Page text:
https://www.youtube.com/watch?v=eMEMmNpmc84 Today we’re going to look at a very simple yet often ignored English grammar feature which affects the word order in interrogative sentences, otherwise known as questions - and it's called embedded questions. As we all know, in a question the word order changes, and regardless of what word the sentence begins with – whether it’s an auxiliary verb such as ‘to do’ or one of those ‘wh’ words like ‘why’, ‘where’, ‘when’, or ‘who’ followed by an auxiliary verb – the word order in a question is the following – auxiliary verb followed by the subject and then followed by the main verb in infinitive and then followed by other words. So a statement “You broke the law by trying to help me” becomes “Did you break the law by trying to help me?” when words are re-arranged in a question form. Of course, it’s all common sense, and you’ve probably started wandering why I’m talking about something so simple in this practical English grammar lesson. Well, don’t be so rash, my friends, for here comes the tricky part! (more…)

How to Decide What New English Words to Learn?

3 Ways of Hard-wiring Unnatural English Collocations into Your Brain

When fluent English speakers speak, they don’t stick separate words together. Every word they pronounce automatically triggers the next one; the whole sentence is rather a chain of words linked together. Let’s say, for example, you’re asked a question “Would you like to come along to a party on Saturday night?” Most likely your response would begin with words “Thanks for…” and then you’d follow it by either “…asking” or “…inviting”, and come to think of it, when you pronounce the first words “thanks for…” the rest of the phrase kind of comes out of your mouth by itself, doesn’t it? That’s a typical example of collocating English words – they would normally go together in spoken and also written English, and foreign English speakers find it much easier to speak if their vocabulary has been built based on collocations as opposed to memorizing separate words. Well, the aforementioned phrase was a very simple response, and most likely you’d be able to respond using such a simple phrase even if you didn’t memorize it as a single unit of spoken language. Yet I’d say you picked it up by mimicking other English speakers because you surely must have heard someone say “Thanks for asking” or “Thanks for inviting” and that’s why the phrase got imprinted into your mind. Of course, by listening alone you won’t become fluent, you need to speak to add new phrases to your active English vocabulary, but I can’t deny that it does work to some extent. Anyway, when the wrong methods are used and wrong associations between English words are established, you may unwillingly create unnatural collocations. They manifest themselves in the following way – you start speaking by saying a word or two, but instead of continuing with a word that logically complements the phrase, you say something completely unrelated, something out of context, so to speak. OR, such out-of-place words may start pushing themselves into your mind even before you speak, and you may get a feeling as if someone else has taken control of your mind. Freaky? That’s how I used to feel and that’s how many other foreign English speakers feel if they use the wrong English learning methods. But now I’m going to list the worst of them so that you can avoid them like the plague! (more…)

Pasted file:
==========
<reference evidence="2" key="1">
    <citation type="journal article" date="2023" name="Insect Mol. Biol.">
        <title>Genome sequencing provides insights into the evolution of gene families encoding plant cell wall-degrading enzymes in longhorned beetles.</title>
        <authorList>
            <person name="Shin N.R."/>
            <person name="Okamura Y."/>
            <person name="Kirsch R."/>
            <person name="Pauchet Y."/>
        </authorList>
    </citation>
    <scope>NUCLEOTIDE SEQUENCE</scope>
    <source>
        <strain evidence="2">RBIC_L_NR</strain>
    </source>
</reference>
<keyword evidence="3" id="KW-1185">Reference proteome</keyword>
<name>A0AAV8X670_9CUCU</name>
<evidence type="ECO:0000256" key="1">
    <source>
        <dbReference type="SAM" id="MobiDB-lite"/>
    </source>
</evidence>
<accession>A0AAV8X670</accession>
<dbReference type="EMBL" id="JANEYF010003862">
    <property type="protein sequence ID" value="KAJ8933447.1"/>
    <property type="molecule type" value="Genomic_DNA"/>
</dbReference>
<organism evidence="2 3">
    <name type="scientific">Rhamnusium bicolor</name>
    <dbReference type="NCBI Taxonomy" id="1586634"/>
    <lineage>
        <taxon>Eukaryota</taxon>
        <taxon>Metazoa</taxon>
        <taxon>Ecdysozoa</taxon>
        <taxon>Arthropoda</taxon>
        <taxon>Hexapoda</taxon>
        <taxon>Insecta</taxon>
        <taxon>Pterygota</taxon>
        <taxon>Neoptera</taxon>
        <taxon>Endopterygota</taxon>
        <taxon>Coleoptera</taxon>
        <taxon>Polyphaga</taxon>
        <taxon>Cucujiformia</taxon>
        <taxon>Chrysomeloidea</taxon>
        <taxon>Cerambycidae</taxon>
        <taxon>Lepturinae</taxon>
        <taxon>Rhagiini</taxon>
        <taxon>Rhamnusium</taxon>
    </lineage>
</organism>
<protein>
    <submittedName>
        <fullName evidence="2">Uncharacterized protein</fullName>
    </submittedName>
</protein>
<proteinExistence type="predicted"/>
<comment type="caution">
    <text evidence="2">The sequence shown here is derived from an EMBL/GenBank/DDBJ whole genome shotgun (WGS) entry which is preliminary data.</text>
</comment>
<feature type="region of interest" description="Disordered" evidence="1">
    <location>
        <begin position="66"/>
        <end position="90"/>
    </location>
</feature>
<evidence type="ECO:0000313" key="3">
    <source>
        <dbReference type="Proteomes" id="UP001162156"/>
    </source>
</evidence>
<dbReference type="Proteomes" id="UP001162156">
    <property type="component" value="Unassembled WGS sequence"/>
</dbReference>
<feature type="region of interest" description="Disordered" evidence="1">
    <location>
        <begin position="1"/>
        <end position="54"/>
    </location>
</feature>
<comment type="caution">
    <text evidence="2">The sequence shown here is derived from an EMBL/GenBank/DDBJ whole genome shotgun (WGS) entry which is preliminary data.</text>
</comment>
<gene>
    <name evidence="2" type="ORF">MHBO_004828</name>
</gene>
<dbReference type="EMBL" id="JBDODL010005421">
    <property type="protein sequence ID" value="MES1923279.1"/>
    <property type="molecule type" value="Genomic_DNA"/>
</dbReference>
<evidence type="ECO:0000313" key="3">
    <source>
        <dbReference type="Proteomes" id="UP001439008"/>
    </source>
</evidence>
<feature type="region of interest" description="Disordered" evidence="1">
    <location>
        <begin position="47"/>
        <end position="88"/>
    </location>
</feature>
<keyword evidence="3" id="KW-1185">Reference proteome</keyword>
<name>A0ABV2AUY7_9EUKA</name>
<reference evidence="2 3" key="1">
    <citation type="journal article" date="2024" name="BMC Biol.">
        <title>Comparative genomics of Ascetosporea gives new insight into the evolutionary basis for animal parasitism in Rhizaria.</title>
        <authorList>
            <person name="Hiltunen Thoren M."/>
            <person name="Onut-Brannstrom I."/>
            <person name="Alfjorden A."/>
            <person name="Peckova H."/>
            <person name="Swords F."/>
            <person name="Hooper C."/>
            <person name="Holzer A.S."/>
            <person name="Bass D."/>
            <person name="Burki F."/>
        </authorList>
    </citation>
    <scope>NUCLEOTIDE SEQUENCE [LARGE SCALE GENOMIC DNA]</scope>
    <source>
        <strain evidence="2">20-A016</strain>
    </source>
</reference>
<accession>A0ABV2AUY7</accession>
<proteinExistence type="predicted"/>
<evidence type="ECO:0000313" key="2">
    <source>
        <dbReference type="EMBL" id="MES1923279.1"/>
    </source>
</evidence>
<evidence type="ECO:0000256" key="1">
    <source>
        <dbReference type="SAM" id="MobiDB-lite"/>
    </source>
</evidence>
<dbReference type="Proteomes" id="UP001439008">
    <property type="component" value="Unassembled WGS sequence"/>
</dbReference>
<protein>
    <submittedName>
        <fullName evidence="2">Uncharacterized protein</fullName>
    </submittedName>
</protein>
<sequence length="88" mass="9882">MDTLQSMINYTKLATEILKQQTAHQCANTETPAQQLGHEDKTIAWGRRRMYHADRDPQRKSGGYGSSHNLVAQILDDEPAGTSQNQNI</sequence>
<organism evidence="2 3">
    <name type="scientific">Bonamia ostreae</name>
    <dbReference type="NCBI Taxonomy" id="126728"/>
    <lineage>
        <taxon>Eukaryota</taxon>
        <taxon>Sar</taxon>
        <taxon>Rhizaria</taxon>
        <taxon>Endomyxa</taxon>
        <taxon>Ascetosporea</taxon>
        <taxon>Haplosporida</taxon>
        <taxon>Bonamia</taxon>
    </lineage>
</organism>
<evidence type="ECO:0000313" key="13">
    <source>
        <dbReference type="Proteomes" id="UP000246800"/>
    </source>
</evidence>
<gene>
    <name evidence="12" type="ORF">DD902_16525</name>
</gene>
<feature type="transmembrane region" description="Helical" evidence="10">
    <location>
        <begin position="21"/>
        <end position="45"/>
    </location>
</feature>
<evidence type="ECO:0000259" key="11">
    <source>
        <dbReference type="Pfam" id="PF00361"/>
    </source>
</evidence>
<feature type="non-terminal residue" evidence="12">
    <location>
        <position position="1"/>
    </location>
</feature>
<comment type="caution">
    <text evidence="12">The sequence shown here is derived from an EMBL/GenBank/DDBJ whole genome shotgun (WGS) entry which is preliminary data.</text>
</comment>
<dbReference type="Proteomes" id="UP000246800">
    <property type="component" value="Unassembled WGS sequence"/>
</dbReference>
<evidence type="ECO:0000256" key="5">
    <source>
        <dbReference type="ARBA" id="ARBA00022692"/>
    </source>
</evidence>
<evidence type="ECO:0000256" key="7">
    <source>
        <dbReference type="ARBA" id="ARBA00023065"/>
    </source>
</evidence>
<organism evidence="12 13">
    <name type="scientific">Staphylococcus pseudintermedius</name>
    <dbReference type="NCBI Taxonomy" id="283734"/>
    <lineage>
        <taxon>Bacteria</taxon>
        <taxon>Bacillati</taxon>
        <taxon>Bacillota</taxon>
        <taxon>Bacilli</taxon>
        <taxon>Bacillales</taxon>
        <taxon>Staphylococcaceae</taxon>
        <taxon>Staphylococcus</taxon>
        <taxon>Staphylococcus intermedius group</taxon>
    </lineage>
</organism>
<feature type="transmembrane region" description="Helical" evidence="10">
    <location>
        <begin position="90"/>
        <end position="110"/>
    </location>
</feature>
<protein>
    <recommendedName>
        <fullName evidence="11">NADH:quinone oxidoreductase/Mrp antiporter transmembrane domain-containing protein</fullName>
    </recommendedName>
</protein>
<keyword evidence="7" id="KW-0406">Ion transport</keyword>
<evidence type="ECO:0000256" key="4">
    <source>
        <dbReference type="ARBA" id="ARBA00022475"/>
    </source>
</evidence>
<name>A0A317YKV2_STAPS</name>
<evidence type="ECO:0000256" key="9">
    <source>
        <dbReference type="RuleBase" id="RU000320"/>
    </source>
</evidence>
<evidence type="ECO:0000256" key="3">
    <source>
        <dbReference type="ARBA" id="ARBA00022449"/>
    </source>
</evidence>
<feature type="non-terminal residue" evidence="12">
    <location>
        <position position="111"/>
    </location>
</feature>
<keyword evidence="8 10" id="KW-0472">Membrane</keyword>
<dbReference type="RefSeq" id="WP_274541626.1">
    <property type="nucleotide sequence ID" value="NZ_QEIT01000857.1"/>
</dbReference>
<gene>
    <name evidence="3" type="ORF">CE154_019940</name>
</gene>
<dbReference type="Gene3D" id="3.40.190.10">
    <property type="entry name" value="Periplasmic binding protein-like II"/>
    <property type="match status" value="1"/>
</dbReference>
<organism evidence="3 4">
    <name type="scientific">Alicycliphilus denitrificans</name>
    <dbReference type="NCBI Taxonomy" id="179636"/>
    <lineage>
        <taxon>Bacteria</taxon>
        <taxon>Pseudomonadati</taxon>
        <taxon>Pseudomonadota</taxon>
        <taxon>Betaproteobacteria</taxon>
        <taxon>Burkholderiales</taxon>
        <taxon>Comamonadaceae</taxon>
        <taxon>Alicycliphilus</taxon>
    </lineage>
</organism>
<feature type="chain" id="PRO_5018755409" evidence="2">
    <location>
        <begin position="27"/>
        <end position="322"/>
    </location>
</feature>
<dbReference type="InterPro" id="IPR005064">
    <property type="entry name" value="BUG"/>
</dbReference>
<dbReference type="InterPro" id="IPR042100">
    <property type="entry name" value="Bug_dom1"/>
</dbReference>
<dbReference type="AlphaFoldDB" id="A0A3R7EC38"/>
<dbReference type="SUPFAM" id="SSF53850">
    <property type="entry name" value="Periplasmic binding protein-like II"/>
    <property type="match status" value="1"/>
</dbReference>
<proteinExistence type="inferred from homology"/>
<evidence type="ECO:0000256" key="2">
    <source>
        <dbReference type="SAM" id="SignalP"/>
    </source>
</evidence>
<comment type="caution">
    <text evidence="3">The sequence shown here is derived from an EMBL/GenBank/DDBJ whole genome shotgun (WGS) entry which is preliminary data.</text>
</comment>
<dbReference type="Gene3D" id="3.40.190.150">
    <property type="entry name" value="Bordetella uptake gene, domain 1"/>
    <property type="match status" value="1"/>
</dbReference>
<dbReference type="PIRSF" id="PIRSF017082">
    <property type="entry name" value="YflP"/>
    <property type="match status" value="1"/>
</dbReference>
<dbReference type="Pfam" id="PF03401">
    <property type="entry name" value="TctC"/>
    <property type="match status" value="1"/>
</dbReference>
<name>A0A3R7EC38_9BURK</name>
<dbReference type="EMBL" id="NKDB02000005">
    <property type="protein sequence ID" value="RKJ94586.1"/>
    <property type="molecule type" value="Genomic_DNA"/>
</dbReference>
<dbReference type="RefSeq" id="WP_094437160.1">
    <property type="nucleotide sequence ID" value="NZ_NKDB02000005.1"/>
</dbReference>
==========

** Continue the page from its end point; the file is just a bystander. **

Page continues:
4 Reasons Why Any Foreign English Speaker Should Read English Fiction

5 Ways of Learning Natural English Collocations and Creating Useful Vocabulary Associations

I’ve been blogging extensively about creating wrong associations in your mind between English words and also English vocabulary and your native language. This time let’s look at how to create natural collocations so that you wouldn’t blame me for focusing only on the negative! Learning new English vocabulary in context is very important because if you come to think of it, the smallest language unit is a phrase as opposed to a word. Learning separate words is so old-school; if you really want to be fluent you need to feel instinctively how things are said in English naturally and in what context certain words are used. If you translate directly from your native language when speaking in English, most of the unique characteristics of the English language will be lost on you – starting with English idioms and ending with specific terms – and that’s why contextual English learning is so important. (more…)